Has produced an Emmy-nominated biography, and written countless screenplays and TV pilots.
Member of Adelphi University’s Profiles in Success program.
Co-founder of the Third Age Foundation
Screenwriter and Producer
Favorite Adelphi professor: Richard Clemo
Chose Adelphi because: “I could commute from Brooklyn, and it had a great theatre program.”
Member of: Gold Mask and Alpha Phi Beta
Advice to Adelphi students: “Keep breathing and stay mindful.”
Lucky Enough to Do What He Wanted to Do
In the winter of 1963, David Debin ‘65 played the lead role in an Adelphi University production of Under the Yum Yum Tree. He and his cast were selected to take the show on a USO tour to visit Navy outposts in Greenland, Iceland, New Foundland, and Labrador.
Mr. Debin also led an ensemble of Adelphi actors as they took A Thurber Carnival to the Yale Drama Festival. His work has repeatedly brought him to new and interesting places.
In 1967, Mr. Debin was producing community theater in Mineola, New York, when he was invited to move to Los Angeles to work on The Dating Game and the recently created Newlywed Game. Moving to the Sunset Strip and the Hollywood of the 1960s was a cultural shock for the Brooklyn native. However, a fascinating job interviewing potential contestants for some of the most popular TV shows of the day soon eased the transition. Today, Mr. Debin looks back and can only acknowledge, “I was lucky to live in the greatest of times.”
Mr. Debin moved from writing the Newlywed Game’s questions to writing screenplays and TV pilots. He co-wrote the screenplay for Dick Tracy and sold it to Universal pictures. It became the first major studio acquisition of a big-budget film based on a comic strip, the precursor of Batman, Superman, Spiderman, and others. He sold his second screenplay, Goldie and the Boxer, to NBC TV. It became the highest rated Movie of the Week of the 1979 season.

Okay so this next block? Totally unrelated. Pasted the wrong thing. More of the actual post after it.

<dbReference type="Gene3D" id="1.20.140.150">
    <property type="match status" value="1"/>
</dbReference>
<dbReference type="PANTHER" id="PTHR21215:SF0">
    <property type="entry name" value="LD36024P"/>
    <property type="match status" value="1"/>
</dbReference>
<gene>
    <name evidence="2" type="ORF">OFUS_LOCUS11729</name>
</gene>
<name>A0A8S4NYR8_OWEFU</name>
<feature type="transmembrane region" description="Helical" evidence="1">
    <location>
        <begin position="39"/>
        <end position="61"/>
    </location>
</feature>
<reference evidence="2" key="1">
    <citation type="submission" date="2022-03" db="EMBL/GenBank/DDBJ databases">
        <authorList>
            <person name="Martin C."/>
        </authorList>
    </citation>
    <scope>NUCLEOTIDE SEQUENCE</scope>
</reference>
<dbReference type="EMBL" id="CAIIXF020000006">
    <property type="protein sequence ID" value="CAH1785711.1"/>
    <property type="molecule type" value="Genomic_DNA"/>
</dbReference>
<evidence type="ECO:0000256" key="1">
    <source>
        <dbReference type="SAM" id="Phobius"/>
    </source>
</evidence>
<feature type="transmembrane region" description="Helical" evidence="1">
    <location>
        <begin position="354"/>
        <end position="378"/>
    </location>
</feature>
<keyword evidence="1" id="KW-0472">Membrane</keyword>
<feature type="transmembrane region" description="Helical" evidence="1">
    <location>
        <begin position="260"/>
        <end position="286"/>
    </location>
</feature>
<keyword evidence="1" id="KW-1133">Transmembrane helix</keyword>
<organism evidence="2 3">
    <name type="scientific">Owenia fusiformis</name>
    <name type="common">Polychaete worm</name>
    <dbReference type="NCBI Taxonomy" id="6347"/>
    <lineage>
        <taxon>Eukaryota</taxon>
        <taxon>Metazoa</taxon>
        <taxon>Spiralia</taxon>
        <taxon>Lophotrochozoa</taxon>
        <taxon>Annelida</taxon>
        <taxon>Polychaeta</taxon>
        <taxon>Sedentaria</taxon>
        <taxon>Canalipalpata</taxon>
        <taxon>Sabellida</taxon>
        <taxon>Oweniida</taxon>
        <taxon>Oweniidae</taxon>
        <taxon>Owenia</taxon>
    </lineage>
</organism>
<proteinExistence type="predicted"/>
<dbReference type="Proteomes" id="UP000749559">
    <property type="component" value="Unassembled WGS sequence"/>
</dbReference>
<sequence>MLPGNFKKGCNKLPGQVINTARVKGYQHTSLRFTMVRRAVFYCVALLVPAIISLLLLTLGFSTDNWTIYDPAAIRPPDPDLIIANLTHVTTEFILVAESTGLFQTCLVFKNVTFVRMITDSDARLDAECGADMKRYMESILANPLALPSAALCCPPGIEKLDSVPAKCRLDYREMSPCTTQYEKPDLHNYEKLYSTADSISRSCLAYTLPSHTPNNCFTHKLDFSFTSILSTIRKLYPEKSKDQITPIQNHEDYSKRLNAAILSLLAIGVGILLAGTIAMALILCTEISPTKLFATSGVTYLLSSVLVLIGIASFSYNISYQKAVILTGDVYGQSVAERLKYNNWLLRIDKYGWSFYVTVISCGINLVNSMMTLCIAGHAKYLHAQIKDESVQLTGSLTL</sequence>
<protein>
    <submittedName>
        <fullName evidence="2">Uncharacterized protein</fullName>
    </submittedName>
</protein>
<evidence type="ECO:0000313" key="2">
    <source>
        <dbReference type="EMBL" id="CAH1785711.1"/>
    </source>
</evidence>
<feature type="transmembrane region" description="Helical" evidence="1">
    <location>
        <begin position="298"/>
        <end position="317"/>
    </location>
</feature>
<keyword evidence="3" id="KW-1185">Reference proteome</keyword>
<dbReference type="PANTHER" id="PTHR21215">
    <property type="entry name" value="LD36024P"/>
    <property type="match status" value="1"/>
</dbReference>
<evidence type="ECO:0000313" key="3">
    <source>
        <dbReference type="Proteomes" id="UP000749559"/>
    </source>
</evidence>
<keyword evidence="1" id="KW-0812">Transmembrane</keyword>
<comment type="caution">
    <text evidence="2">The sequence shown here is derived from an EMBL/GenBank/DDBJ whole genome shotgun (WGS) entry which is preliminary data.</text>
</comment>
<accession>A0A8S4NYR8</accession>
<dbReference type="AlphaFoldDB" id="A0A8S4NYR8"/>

With then-wife, the actress Stockard Channing, Mr. Debin formed Little Bear Productions and produced the Emmy-nominated biography, Silent Victory, about Kitty O’Neil, a deaf woman who became a leading Hollywood stunt woman. Among other TV movies, he went on to produce the 1981 mini-series Starmaker, starring Rock Hudson and Melanie Griffith. He later served as writer-producer of The Heat for MGM and CBS, and Everything’s RelatiNice ve starring Jason Alexander.
In the early 1990s, Mr. Debin’s interests shifted from television and film to books. His first novel, Nice Guys Finish Dead, was published by Random House. He also wrote The Big O and Murder Live at Five, and is a member of the Writer’s Guild of America, the Mystery Writers of America, and the Author’s Guild. Mr. Debin shares his devotion to writing by teaching creative writing at Antioch University in Santa Barbara.
In 1990 he wrote and produced the TV pilot Young at Heart, with Jonathan Winters, then left Los Angeles and “a business that values youth most highly.” Together with Dr. Peter Brill, Mr. Debin co-founded the Third Age Foundation. Realizing that many people, including himself, eventually reach an age where the demands and rewards of a career and raising a family begin to fade and retirement promises little fulfillment, they work to provide information and support to people who need help and direction in the aging process.
The foundation helps members of the baby boom generation to find ever-increasing levels of passion, purpose, and joy. They host a weekly radio show and group meetings, and provide information and assistance through books, workshops, and their popular website www.thirdagefoundation.com. Mr. Debin and Dr. Brill have just completed their most recent book, Find Your J-Spot: Joy in Mid-life and Beyond. The foundation has over 500 members and is growing rapidly.
Mr. Debin lives in Montecito, California, with his wife, Berna. When he isn’t spending time with their two grandchildren, the foundation, or his friends, he enjoys gardening, hiking in the mountains, and days on the beach near his home.
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